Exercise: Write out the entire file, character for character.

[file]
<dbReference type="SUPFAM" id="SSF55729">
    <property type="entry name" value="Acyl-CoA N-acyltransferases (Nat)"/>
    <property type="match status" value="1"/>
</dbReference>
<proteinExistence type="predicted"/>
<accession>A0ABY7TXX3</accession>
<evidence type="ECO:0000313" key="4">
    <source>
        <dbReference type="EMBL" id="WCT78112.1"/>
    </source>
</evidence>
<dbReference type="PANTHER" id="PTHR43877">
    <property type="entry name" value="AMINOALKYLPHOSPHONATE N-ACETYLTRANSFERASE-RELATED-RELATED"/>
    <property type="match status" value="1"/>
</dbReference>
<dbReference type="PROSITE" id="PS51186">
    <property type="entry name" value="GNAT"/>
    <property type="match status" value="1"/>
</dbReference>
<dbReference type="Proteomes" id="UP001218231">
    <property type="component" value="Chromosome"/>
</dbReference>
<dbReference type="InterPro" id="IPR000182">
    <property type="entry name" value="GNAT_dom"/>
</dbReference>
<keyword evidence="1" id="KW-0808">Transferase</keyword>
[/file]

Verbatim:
<dbReference type="SUPFAM" id="SSF55729">
    <property type="entry name" value="Acyl-CoA N-acyltransferases (Nat)"/>
    <property type="match status" value="1"/>
</dbReference>
<proteinExistence type="predicted"/>
<accession>A0ABY7TXX3</accession>
<evidence type="ECO:0000313" key="4">
    <source>
        <dbReference type="EMBL" id="WCT78112.1"/>
    </source>
</evidence>
<dbReference type="PANTHER" id="PTHR43877">
    <property type="entry name" value="AMINOALKYLPHOSPHONATE N-ACETYLTRANSFERASE-RELATED-RELATED"/>
    <property type="match status" value="1"/>
</dbReference>
<dbReference type="PROSITE" id="PS51186">
    <property type="entry name" value="GNAT"/>
    <property type="match status" value="1"/>
</dbReference>
<dbReference type="Proteomes" id="UP001218231">
    <property type="component" value="Chromosome"/>
</dbReference>
<dbReference type="InterPro" id="IPR000182">
    <property type="entry name" value="GNAT_dom"/>
</dbReference>
<keyword evidence="1" id="KW-0808">Transferase</keyword>